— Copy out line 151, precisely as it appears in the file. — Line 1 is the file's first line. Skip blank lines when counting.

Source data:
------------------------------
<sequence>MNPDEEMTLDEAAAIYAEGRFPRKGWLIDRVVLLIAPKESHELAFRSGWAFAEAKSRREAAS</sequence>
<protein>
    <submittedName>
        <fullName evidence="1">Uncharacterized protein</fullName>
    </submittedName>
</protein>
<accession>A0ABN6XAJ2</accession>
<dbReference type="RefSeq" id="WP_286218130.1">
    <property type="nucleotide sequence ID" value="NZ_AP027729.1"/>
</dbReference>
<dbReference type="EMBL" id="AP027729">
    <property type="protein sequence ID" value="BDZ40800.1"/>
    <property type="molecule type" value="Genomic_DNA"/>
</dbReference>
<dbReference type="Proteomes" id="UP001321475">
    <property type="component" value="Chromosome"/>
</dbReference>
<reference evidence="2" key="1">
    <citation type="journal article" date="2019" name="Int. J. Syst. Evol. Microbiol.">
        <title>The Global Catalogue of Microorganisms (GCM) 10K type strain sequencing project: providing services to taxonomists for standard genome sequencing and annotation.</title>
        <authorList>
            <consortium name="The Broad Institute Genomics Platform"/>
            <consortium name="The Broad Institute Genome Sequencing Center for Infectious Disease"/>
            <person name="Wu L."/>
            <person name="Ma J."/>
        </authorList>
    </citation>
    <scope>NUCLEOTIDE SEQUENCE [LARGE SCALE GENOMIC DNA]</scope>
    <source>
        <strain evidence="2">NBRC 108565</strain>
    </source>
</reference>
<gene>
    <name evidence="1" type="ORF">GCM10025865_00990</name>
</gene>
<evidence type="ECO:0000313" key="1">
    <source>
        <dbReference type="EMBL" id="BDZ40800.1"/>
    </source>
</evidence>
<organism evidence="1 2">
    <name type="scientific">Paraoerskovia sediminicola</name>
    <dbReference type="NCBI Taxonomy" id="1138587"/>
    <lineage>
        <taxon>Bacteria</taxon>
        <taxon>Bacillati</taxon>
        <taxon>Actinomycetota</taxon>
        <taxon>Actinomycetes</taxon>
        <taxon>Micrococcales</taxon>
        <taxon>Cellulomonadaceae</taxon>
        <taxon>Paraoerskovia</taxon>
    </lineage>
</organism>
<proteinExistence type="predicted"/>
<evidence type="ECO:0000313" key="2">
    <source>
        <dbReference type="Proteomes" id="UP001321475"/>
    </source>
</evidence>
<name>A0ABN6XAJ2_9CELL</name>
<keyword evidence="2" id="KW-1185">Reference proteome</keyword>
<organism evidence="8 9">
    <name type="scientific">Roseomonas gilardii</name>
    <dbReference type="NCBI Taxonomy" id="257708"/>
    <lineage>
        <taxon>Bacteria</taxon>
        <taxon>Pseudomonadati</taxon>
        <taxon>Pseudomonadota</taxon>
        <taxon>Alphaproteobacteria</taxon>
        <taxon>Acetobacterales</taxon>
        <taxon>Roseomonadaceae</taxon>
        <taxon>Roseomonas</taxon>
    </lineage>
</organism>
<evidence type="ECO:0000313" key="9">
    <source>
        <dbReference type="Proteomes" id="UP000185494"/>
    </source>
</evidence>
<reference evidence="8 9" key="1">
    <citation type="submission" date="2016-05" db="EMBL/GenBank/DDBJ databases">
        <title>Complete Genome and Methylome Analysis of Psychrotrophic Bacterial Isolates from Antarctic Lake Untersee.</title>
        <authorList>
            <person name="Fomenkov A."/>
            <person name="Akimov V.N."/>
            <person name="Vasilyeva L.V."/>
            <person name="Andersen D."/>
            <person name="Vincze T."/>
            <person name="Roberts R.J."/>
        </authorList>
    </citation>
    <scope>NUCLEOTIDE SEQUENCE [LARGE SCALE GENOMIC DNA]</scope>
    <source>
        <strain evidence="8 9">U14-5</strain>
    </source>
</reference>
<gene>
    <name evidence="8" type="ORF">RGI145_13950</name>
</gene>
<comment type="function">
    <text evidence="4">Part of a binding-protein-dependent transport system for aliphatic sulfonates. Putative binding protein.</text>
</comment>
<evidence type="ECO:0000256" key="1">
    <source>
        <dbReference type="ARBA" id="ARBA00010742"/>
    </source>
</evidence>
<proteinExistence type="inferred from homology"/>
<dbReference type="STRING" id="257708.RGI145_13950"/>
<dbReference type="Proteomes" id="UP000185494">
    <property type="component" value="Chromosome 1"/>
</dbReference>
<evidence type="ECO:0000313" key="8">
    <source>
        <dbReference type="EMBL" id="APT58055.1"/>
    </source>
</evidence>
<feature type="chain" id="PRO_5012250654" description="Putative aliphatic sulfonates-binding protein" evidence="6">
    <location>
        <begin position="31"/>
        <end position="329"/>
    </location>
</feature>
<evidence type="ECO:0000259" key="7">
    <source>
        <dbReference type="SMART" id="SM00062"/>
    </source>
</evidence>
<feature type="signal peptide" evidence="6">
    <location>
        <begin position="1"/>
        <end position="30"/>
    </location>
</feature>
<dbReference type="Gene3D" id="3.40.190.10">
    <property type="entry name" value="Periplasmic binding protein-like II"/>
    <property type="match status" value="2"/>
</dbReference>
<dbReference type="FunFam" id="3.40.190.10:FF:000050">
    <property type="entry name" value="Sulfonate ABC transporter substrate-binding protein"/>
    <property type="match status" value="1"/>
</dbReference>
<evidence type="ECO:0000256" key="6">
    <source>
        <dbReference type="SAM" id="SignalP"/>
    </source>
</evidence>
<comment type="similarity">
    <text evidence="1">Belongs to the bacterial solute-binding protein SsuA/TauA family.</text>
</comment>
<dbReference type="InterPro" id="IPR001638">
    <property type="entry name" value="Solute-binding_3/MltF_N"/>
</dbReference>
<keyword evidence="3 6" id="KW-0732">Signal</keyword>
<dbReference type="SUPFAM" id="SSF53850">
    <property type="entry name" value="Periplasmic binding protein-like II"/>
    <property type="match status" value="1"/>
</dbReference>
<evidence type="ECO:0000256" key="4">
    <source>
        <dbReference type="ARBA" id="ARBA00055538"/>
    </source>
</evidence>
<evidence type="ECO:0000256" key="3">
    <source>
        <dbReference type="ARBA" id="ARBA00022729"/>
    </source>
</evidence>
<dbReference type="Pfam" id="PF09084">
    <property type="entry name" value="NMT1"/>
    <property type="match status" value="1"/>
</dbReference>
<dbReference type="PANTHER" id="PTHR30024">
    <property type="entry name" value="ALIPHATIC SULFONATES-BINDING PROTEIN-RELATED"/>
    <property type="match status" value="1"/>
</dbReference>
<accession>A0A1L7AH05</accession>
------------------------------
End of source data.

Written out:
<dbReference type="InterPro" id="IPR001638">